The TWA investigation was marked by periodic turf skirmishing between the Safety Board and the FBI until investigators ultimately determined that the crash was likely caused by overheating of a fuel tank.

    Sunday, Hall quickly took control of the EgyptAir probe, noting that the Egyptian government, which had original jurisdiction over any EgyptAir crash in international waters, had asked the U.S. government to "take the lead."

    Investigators stressed that their efforts had just begun and cautioned that results may be slow in coming: "You will undoubtedly hear many reports of what caused the crash of flight 990," Hall said. "All of these reports will be speculative."

    In Boston, the FBI's Barry Mawn confirmed that agents were opening their own investigation, which he described as standard procedure, although "there is no indication of any criminal activity at this time."

    This view was echoed by President Clinton, who told reporters after attending Church services Sunday that "we have no evidence of that [foul play] at this time, and I think it's better if people draw no conclusions until we know something."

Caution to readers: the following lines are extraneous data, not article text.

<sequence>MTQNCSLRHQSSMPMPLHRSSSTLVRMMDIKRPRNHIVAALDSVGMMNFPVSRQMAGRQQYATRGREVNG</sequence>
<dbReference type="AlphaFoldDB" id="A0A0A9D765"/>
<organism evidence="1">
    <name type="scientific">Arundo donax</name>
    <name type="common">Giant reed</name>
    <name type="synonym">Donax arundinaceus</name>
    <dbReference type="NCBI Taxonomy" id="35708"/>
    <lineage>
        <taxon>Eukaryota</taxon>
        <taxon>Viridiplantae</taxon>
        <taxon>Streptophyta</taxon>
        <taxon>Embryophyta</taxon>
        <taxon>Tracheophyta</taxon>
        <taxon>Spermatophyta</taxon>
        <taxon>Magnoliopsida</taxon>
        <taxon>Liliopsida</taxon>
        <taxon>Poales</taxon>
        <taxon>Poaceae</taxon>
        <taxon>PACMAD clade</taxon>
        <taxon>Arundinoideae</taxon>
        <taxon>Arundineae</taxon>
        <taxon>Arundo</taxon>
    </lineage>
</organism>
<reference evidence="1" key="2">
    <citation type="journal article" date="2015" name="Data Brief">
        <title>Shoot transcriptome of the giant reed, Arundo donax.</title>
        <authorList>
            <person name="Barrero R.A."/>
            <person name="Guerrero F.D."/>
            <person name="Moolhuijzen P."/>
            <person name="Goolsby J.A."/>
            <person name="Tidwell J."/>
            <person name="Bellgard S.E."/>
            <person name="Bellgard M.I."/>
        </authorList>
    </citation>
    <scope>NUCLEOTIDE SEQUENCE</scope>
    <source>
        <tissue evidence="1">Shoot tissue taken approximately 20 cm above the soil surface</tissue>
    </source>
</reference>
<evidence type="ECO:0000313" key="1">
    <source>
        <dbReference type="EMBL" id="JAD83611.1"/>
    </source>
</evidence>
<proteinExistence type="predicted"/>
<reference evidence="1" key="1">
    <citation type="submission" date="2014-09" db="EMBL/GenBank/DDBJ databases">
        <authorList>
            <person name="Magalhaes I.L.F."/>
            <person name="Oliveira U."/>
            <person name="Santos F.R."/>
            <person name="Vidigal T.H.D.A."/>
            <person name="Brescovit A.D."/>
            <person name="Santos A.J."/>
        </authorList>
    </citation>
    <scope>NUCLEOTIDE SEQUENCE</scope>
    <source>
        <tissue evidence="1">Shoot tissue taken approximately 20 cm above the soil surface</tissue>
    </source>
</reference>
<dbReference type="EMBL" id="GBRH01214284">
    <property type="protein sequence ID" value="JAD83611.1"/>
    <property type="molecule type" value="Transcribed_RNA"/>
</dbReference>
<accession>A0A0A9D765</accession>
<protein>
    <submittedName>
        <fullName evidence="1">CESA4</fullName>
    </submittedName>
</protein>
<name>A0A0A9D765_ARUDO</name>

Still, FBI Washington spokesman John Collingwood said it was important for federal agents to look for clues by reviewing passenger manifests and the activities of maintenance workers or anyone else who had "any unauthorized contact" with the airplane. The FBI was being assisted by New York City police and officers from Los Angeles Airport and the Port Authority of New York and New Jersey.

    "It is done to preserve information that might be relevant should a finding of a terrorist act be made at some point," Collingwood said. "You are looking for anything that might reflect on whether it was or it wasn't."

    Like most other airlines in the Middle East, EgyptAir is a state-owned company that concentrates on flights within the region, operating only a limited number of routes outside the area.

    Despite the lack of evidence of foul play or terrorism, however, that possibility loomed large in the minds of Egyptians and local diplomats as news of the crash spread around town.

    In 1985, an EgyptAir plane flying from Athens to Cairo was hijacked by radical Palestinians, and dozens of passengers died when Egyptian security forces stormed the plane after it landed on the island of Malta.

    And for much of this decade the country has faced an uprising by Islamist militants who have proved themselves capable of well-planned attacks on tourist sites around the country.

    Joe Valiquette, an FBI spokesman from the New York office, confirmed that the Federal Aviation Administration had issued a Sept. 24 "information circular," warning it had received information that a bomb would be placed aboard a plane leaving Los Angeles or New York.